The biggest question I get asked is “how do I get started.” The easiest answer is “with your friends.” Even rock stars started by playing shows in front of their friends at their local club. At your earliest shows you’re not going to have “fans,” you’re going to have friends coming out to your show. If you’re good enough, some of your friends, or friends brought by your friends, will turn into fans. But you can’t expect this too early on because most likely you’re not that good at your first few shows. I know I wasn’t. It takes experience to get good.
+Don’t Forget Your Lyrics (performing)
So, start by playing as much as you can. Anywhere and everywhere. You need experience more than anything early on. Get on stage whenever you can. You won’t be getting paid for these early shows, but you don’t deserve to be just yet. You deserve to get paid when your act merits it and when you can consistently get crowds out to your shows.
+50 is the magic number (Book a Headlining Tour)
I started by playing coffee shops and dorm lounges on the University of Minnesota campus. From day one, I promoted the bajeebers out of every show. I think I put up about 200 posters around my dorm, the music building (where I was a student) and elsewhere around campus for my very first coffee shop show. I didn’t expect anyone other than people I personally knew to come out to the show, but by making posters and promoting the show like it was the biggest thing ever legitimized it and helped my friends feel comfortable coming out to the show. I also did this because I had the grand vision in mind from day one. I knew that the first three times someone saw a poster with my name/photo on it they wouldn’t think anything of it, but by the 4th or 5th time they may ask their friends if they’d heard of this guy who they keep seeing posters of and maybe they’ll even go online and listen to the music and maybe, just maybe, they’ll get out to the show.
I was right.
After playing open mics, talent showcases, coffee shops, dorm lounges, campus bars and college events (all for free and for just my friends), and putting up 8.5 x 11 black and white posters around campus with my name and photo everywhere for each one of these, I finally had an album ready to release. I promoted this show a little differently. Instead of the small black and white posters, I got about 200 full color, 11 x 17 posters printed up and plastered the campus with them for my CD release. I think the fact that these posters were larger and in color tipped those over the edge who had been wondering for the past year who the guy on the posters was. The larger, color posters with “CD RELEASE” not only legitimized this show, but made it an event – not just another show. So, people felt comfortable paying $5 to see a buzzed about event.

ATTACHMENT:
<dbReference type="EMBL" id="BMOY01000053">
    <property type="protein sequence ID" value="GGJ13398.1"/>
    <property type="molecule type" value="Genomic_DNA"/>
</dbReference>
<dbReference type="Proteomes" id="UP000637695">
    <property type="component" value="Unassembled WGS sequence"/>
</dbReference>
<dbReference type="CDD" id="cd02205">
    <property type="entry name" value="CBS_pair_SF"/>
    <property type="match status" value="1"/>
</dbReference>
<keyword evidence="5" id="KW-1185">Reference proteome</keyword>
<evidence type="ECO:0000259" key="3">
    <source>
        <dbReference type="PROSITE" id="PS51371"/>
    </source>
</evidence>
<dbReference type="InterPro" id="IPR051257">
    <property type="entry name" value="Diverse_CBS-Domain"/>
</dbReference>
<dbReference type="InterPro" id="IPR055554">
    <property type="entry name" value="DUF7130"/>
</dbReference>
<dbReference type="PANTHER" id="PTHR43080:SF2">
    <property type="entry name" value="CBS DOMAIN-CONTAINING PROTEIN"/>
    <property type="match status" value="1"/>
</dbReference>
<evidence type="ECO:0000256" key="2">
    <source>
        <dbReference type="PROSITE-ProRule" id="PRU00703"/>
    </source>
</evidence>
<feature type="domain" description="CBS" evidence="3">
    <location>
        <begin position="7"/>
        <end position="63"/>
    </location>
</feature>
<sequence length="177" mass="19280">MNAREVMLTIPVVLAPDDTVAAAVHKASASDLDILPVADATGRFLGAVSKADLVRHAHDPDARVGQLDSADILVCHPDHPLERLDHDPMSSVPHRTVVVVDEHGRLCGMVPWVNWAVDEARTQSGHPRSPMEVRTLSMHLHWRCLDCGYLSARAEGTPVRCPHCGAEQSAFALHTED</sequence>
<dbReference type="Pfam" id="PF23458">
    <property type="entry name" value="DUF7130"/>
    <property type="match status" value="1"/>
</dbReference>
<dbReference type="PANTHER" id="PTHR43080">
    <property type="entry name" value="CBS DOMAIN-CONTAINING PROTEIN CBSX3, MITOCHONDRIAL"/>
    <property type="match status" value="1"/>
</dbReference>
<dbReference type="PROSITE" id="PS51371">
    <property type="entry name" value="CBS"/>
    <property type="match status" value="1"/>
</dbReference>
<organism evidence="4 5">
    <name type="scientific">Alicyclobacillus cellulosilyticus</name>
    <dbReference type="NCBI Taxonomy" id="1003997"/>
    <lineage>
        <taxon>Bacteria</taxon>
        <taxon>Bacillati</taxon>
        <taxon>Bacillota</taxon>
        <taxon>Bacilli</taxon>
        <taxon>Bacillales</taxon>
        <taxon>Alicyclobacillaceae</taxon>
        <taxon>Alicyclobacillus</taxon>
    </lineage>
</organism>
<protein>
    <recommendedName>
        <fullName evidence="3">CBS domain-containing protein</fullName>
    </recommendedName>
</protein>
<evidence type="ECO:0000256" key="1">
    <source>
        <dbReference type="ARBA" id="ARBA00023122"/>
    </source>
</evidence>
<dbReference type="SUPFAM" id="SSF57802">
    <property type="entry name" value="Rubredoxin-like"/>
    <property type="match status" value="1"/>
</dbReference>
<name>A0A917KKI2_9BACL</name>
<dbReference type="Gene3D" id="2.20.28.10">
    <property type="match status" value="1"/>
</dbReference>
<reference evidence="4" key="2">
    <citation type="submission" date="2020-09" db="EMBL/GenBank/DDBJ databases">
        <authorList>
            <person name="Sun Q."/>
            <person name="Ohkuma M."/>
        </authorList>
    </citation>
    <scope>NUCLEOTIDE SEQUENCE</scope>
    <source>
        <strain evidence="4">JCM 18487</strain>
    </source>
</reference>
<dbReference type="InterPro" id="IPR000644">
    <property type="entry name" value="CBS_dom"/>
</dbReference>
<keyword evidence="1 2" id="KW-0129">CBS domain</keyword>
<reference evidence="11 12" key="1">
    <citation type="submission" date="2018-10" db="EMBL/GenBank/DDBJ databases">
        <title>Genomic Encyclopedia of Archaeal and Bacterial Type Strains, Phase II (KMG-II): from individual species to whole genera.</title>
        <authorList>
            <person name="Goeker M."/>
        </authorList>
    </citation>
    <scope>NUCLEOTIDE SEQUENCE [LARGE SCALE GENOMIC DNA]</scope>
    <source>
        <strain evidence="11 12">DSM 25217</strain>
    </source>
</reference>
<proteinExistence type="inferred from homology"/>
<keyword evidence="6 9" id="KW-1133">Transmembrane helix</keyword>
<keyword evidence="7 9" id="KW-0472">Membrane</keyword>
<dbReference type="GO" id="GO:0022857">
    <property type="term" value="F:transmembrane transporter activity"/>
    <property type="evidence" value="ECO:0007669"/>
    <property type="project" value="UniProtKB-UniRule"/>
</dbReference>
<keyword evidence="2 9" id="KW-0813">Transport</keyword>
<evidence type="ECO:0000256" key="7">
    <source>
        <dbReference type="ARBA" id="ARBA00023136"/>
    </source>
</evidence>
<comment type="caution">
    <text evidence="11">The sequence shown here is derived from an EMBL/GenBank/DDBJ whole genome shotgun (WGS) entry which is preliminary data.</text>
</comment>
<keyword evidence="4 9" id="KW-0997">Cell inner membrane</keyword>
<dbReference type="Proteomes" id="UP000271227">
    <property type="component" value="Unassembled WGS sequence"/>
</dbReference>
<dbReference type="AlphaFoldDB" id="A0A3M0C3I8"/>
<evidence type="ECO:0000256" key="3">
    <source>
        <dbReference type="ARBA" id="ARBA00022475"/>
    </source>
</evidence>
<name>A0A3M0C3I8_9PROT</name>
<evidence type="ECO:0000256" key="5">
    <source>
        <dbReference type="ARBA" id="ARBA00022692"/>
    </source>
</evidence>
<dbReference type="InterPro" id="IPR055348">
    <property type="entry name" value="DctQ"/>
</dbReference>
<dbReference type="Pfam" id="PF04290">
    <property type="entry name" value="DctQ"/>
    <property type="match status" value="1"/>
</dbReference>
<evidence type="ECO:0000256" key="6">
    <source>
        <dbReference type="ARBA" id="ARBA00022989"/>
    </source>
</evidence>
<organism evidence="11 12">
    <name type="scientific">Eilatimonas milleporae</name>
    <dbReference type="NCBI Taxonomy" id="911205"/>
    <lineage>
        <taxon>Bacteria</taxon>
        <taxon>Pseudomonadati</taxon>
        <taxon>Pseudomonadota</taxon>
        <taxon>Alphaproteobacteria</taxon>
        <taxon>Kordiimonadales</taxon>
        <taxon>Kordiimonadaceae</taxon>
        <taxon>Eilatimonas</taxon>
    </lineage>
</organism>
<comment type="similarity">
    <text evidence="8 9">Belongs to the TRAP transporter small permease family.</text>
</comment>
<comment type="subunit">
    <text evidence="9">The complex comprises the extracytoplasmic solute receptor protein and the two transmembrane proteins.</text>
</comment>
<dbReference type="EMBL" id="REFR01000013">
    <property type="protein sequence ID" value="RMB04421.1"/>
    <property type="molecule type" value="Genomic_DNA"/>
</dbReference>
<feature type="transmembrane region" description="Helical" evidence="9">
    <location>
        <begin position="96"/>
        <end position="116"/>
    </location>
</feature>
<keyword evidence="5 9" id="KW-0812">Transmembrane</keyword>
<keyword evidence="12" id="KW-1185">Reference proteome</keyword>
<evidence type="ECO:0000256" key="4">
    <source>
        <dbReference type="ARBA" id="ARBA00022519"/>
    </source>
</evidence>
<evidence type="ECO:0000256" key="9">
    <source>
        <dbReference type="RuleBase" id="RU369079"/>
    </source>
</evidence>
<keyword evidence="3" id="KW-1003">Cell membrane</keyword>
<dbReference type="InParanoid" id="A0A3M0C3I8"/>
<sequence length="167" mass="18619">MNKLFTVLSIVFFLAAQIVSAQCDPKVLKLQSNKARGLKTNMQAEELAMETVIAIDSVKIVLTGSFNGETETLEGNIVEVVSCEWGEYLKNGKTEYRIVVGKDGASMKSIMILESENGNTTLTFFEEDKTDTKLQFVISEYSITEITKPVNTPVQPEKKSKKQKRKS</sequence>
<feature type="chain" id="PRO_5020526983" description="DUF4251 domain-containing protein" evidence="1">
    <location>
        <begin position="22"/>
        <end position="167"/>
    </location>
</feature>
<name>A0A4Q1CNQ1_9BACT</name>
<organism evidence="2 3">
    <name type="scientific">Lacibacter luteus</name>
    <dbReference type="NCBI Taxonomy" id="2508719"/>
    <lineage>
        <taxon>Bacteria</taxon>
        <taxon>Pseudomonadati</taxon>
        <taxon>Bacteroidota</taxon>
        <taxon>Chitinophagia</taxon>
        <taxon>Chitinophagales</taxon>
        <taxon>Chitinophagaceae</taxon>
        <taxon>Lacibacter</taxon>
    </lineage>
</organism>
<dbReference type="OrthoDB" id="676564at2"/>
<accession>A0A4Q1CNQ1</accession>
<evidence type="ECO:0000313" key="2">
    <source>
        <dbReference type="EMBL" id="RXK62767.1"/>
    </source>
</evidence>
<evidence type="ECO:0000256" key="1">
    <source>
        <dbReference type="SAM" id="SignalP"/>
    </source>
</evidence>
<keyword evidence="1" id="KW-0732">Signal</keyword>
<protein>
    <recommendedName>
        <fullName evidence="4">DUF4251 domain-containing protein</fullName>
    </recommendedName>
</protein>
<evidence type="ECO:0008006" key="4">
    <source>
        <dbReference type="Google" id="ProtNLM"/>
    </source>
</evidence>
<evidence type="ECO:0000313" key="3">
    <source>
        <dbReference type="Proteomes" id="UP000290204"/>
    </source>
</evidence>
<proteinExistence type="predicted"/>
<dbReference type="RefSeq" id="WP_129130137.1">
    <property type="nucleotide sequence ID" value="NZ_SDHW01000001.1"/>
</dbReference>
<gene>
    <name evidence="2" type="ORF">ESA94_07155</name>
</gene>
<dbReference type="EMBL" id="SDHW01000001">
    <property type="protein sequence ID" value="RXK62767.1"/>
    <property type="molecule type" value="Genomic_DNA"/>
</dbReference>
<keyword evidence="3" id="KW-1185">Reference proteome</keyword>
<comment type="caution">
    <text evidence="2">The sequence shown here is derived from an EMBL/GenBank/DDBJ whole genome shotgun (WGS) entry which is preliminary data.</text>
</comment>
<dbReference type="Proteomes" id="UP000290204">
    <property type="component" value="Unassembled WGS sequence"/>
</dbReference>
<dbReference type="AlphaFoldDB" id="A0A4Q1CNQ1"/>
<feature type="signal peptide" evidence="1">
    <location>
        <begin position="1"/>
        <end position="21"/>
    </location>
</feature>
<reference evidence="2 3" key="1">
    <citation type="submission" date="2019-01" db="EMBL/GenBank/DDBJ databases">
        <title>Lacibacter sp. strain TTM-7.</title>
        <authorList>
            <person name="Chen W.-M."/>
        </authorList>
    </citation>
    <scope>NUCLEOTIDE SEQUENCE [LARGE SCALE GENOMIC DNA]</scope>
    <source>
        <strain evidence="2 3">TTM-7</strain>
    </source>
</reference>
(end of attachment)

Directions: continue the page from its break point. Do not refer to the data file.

I also printed up about 2,000 flyers that I threw under dorm room doors and passed out around campus during high traffic times (with the same image from the posters). I had 1,000 demo CDs made (again, with the same image from the posters) that included one full song and clips from other songs on the album (this was before YouTube, Twitter, Soundcloud or Spotify). Finally, the night before the show, I spent a couple hours with some friends and sidewalk chalk marking up the campus mall sidewalks where the majority of students walked every day.
I played enough shows prior to the release that enough people were talking about me and friends kept coming back and bringing more friends because I was actually getting good and they actually enjoyed the show and weren’t there just to “support their friend.”
I remember the week of the CD release a friend called me and said “Oh my god Ari my friends just asked me if I wanted to check out ‘this Ari Herstand guy this Friday’ because they were getting tickets. You’re famous!!”
So, the night of my debut CD release, 250 people paid $5 to be a part of the buzz.
+Pimp Out Your CD Release Show